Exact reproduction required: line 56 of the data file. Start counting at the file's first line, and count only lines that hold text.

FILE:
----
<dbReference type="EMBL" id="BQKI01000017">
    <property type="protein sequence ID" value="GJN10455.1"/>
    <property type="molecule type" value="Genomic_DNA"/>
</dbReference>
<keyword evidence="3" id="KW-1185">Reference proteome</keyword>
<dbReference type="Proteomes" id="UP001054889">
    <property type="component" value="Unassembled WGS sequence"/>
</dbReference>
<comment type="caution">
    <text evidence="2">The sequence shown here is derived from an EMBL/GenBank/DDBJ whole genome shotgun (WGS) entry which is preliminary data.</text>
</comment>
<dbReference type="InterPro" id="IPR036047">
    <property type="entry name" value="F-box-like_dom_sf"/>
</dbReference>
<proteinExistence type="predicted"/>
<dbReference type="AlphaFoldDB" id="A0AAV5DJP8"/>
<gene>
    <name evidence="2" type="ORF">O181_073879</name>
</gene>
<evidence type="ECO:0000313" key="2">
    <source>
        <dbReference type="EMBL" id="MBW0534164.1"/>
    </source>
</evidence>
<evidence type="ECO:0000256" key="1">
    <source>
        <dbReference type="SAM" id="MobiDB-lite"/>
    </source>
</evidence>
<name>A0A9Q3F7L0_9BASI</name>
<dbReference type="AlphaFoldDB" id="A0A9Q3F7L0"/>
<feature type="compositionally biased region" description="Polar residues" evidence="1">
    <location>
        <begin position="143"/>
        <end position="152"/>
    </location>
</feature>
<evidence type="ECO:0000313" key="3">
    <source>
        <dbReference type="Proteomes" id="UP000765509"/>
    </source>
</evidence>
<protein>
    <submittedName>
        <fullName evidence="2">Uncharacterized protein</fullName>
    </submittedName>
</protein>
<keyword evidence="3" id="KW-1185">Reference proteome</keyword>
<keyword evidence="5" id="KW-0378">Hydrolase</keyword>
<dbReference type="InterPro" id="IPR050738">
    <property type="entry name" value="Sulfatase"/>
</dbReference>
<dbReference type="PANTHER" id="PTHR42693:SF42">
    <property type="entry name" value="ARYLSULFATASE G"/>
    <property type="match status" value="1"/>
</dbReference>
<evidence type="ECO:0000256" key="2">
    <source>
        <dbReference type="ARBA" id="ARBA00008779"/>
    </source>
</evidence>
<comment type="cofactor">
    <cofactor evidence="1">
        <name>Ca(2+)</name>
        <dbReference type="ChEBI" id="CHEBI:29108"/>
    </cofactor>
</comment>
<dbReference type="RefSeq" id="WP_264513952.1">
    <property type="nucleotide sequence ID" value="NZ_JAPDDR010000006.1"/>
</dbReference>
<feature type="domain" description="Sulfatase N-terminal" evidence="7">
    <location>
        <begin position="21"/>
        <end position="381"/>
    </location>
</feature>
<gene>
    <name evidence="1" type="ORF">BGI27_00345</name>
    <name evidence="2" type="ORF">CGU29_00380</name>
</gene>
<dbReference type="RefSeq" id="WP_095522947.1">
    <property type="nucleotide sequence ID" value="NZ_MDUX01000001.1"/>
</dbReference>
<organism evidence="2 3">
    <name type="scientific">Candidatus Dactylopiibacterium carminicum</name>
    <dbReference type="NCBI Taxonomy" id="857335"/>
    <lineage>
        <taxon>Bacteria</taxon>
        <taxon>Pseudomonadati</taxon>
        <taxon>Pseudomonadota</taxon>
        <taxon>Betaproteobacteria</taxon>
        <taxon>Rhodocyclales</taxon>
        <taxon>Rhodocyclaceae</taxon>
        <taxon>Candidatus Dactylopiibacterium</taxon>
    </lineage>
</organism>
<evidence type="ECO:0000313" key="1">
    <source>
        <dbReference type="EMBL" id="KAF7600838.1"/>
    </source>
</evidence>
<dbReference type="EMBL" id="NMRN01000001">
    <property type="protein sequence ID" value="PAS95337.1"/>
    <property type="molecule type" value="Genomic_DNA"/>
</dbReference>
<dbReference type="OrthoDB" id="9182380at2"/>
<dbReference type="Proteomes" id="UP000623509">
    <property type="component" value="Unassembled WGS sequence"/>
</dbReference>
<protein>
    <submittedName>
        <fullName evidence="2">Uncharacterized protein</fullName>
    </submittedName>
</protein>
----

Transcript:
</dbReference>